This reversion to nothingness is what Athanasius is concerned about in De Incarnatione, when he discusses the importance of the first sin, the turning of humanity from the contemplation of and fellowship with God. In other words,humanity, being created ex nihilo or out of nothing, along with the rest of creation, had a natural inclination to revert to the original state, i.e. non-existence. The only thing that prevented the spontaneous degeneration and disintegration of humanity was the fact that in our creation we were made in the image and likeness of God, via the Word. In other words, eternity was imputed to humanity by virtue of being created in the image of God through the Word of God. But when we fell, our relationship with God was frayed, and as a result, death and decay entered the world, being a natural intrusion of the original nothingness into the good creation which God brought forth from it. St. Symeon the New Theologian approaches the fall in a similar manner and is representative of the tradition. In his 2nd Homily On the Blessed State Symeon states that God instituted the Law so that humanity might not fall completely away “after man had eaten of that forbidden tree and had died a bitter death, that is, had fallen away from God and become subject to corruption”. This fallen state however, is not without recourse, and God is not without resources in this situation:

Afterwards, however, when Christ came and so intimately joined in himself the Divinity with humanity that these two which had been extremely separated, that is, the Divinity and humanity, became one Person, although they remained unfused and unmingled–from that time man became, as it were, a light, through the union with that first and unsetting Light of God, and he has no more need of any written law, because the divine grace of Jesus Christ remaining with him and in him brings forth as fruit for him the blessed state, that is, love, joy, peace, longsuffering, goodness, mercifulness, faith, meekness, and temperence. [. . .] All [. . .] striving and all [. . .] struggle must be directed to acquiring the spirit of Christ, and in this way to bring forth the fruits of the Holy Spirit: for in this consists the spiritual law and the blessed state.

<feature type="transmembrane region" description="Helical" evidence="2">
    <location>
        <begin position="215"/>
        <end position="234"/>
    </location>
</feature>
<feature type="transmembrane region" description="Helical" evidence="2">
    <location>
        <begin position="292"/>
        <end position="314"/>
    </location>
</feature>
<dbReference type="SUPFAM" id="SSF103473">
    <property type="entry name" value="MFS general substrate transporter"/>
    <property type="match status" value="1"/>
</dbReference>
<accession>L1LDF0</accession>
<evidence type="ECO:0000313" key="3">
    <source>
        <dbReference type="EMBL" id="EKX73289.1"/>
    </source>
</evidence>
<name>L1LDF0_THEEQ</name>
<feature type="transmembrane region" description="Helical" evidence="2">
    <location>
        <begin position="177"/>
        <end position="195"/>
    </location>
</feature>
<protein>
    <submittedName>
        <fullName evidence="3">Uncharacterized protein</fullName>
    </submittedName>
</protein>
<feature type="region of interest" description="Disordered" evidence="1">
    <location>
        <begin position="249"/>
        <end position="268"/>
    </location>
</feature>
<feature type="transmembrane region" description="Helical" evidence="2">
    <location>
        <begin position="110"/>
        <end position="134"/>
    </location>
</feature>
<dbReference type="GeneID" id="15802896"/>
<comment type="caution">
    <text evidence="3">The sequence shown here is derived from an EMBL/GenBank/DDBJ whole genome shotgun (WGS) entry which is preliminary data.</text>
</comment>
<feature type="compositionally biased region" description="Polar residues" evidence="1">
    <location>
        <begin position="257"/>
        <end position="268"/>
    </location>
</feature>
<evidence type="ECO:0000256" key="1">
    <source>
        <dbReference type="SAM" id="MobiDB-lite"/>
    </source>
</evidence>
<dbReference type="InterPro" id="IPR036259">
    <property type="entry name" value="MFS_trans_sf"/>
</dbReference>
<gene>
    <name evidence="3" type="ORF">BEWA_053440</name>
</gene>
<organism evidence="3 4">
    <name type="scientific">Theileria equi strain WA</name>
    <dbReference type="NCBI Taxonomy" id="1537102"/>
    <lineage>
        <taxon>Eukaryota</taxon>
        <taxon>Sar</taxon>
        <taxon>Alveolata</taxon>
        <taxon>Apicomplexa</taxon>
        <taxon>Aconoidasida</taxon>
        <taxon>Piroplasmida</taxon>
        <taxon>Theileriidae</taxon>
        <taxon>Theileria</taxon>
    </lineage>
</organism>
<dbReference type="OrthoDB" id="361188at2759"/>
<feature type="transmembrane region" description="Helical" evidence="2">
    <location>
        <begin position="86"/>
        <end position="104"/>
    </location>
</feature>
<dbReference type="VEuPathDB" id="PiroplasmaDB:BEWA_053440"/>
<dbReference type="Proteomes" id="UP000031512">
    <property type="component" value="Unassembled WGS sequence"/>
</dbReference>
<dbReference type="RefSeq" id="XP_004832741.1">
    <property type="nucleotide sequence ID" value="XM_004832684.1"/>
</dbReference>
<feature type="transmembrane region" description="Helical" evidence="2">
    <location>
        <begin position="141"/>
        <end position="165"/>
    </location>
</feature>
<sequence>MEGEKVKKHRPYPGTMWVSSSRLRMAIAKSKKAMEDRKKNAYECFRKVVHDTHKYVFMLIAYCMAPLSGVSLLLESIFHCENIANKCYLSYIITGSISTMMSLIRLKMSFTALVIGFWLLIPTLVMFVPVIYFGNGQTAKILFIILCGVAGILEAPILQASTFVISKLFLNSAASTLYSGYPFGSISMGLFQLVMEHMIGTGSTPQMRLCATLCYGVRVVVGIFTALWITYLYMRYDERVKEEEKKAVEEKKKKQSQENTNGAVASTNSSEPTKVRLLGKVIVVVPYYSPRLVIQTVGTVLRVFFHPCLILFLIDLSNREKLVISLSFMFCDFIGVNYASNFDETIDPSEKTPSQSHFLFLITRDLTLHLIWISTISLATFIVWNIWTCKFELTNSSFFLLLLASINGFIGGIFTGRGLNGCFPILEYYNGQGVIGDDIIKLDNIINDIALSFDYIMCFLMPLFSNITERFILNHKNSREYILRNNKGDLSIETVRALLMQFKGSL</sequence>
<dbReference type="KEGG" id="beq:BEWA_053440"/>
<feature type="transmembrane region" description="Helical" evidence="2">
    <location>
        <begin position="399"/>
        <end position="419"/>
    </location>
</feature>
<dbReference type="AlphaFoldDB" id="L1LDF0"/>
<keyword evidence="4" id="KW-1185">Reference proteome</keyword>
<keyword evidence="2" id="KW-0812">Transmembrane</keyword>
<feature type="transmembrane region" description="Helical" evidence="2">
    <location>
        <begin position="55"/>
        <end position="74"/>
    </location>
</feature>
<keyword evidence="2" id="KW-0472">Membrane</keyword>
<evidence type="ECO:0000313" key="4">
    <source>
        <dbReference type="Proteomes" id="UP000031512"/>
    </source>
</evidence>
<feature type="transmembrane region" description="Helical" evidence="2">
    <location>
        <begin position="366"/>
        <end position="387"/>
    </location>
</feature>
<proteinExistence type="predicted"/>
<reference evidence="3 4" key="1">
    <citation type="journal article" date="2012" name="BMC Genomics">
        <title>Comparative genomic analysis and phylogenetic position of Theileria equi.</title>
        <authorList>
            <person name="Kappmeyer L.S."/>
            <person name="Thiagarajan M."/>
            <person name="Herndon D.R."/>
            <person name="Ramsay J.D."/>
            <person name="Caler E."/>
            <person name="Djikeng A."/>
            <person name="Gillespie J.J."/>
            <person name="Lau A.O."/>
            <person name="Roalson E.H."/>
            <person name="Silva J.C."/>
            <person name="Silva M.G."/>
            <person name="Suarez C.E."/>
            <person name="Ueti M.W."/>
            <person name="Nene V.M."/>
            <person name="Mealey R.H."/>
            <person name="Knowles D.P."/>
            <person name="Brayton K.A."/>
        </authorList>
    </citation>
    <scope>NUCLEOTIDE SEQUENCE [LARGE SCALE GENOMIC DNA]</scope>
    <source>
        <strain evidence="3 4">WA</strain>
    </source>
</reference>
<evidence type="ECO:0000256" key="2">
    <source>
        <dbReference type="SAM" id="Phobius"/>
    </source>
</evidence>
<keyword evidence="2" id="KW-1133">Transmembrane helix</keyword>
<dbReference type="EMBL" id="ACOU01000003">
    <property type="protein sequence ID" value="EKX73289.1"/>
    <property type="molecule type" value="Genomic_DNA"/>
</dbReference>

In this sense then, the Incarnation of Christ reestablishes the blessed state. Yet, there is obviously a problem: people still die. The Kingdom has been inaugurated, but it has not yet been consummatedor made complete. In other words, creation, and redemption are still imperfect insofar as they are incomplete. This is not to say that anyonessalvation is incomplete if they still die and their bodies still decay, rather it is only to highlight the reason for the Christian’s cry of “Come Lord Jesus.”

“Son of man, can these bones live?”

How, in our present state, are we to seek out the perfected state promised by our Lord? Here I am referring to sanctification, or the completed work of the Spirit in our hearts. Finally of course, we must admit that such a work can only be completed in God’s time, which in most cases must be considered to be at the last. But, like Wesley, I believe we should at least admit the possibility of sanctification in this life. We must admit the possibility because to do otherwise would be to deny that the Holy Spirit can complete God’s works in our hearts. To state that it must be complete in this life however, would lead us not only into a sort of spiritual scavenger hunt, but also to the creation of spiritually elite or arrogant folk.

But I digress. And I need to digress further in order to pull everything together a little more tightly.

The word secular used in English to refer to something apart from the Church has its origins in the use of the latin root as a term for the time between times, or the liminal period between Christs earthly ministry, crucifixion, resurrection and ascension.

During this interim period, creation is being drawn toward the ends ordained by God. As such, there are certain practices which help individuals participate in the ongoing perfecting and eventual consumation of God’s kingdeom.